Box Plots and Spreadsheets

One of my classes has been exploring box plots and data landmarks lately. Earlier in the year the class created histograms and found data landmarks on line plots. Box plots was not as easy as a transition as anticipated. There were a few roadblocks as students analyzed and created their own box plots while determining Q1 and Q3. Some students picked up on the concept quickly while others took more time. To help reinforce the concept I thought about bringing in a spreadsheet activity. I have been using spreadsheets quite a bit this year and it has been another medium in which students can experience statistics.

Students were first asked to create a question that they would be asking the class. The numbers could range between 1-51. I gave students free rein on what questions to ask and held my breath.. Here were a couple of the survey questions:

  • What is your favorite number between 1-51?
  • How many hours of sleep do you get per night?
  • On a scale of 1-50, what do you rate a cheese burger?
  • How many movies have you watched this year?
  • On a scales of 1-50, how well do you like dogs?
  • How many digits of pi can you recite?

Once students created questions they went around and surveyed everyone in the class. I gave each student a roster list so they could check-off who answered This took a good chuck on time – 10-15 minutes. Once the data was collected students grabbed a Chromebook and copied a spreadsheet that I had pre-populated.



Students took the data from the survey collection sheet and transferred it to column A. The data landmarks in row three were placeholders and awaiting formulas. Students then entered the minimum, median, maximum and mean formulas. They were familiar with those formulas as we explored them earlier in the year. I discussed with the class about quartiles and we put together a formulas for Q1 and Q3. We made predictions of what the vertical box plot might look like before finalizing. Students then entered the formulas for the quartiles and analyzed the box plot to see if it matched the data.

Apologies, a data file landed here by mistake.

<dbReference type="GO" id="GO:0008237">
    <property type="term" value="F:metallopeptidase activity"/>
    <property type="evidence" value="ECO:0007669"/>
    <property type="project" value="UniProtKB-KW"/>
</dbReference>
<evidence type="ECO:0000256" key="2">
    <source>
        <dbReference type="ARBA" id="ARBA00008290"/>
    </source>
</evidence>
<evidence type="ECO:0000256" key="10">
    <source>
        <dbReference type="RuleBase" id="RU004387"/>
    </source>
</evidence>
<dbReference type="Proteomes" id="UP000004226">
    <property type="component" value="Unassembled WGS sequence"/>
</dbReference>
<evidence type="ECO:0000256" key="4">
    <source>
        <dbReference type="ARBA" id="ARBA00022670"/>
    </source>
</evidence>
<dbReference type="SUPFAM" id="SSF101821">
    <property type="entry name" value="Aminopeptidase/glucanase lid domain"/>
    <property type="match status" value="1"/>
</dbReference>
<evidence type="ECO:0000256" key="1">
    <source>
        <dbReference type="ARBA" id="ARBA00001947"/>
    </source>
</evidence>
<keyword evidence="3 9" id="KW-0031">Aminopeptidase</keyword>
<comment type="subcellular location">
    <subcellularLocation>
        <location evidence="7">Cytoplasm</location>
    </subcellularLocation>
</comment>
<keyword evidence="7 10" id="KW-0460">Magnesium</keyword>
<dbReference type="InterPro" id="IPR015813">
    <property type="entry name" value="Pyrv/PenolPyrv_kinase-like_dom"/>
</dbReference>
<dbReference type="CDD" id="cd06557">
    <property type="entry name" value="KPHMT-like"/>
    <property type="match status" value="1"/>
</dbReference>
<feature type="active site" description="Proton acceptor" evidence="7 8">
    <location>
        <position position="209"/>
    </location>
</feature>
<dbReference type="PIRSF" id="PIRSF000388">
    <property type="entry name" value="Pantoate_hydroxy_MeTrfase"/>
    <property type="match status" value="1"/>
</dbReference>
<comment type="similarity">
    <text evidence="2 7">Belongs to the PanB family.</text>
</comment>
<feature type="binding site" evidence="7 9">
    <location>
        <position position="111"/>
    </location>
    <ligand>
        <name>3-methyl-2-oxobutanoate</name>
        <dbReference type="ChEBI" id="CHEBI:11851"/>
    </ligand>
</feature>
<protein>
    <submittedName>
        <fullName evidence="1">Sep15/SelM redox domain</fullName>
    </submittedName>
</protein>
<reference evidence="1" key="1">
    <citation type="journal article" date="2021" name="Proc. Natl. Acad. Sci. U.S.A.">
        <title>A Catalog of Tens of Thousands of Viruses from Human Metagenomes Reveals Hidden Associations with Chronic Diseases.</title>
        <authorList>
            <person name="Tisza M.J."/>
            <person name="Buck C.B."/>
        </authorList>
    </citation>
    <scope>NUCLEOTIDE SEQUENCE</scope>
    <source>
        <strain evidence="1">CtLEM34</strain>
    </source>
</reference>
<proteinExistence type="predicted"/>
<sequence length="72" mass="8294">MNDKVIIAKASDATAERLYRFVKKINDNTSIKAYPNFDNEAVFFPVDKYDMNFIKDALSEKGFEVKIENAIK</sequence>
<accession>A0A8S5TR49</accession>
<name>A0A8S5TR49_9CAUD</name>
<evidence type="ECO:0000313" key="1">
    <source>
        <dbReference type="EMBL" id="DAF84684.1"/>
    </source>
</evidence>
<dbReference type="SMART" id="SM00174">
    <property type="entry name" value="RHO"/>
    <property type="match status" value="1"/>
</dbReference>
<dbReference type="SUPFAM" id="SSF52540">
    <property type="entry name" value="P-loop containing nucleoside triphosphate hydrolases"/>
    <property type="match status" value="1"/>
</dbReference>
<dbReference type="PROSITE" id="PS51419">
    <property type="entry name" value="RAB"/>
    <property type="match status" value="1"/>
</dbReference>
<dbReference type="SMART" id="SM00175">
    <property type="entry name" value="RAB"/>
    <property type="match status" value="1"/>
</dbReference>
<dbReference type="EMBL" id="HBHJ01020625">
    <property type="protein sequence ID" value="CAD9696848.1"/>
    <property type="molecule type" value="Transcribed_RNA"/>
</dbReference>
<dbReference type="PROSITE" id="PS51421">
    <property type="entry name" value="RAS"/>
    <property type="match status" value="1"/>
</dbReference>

It was interesting to hear the conversations that students had as they compared the data to the box plot. The class had a discussion about interquartile range and variability. It was time well spent. From there, students shared their spreadsheets with me and I took a closer look to see how the data matched and if the correct formulas were in the appropriate places. Students seemed to grasp the concept fairly well. Feel free to use a copy of the spreadsheet by clicking here.

During the next day the class reviewed box plots and the spreadsheets that were created earlier. Students then complete the Desmos task Two Truths and a Lie. This is one of my favorite tasks for students to discuss box plots and use math vocabulary while doing so.

The spreadsheet and Desmos task took about 2-3 days to complete. The class took a unit assessment on Friday and I will be checking out how they did over the weekend. I put these two activities in a digital folder for next year.

Author: Matt Coaty

I've taught elementary students for the past 14 years. I enjoy reading educational research and learning from my PLN. Words on this blog are my own.

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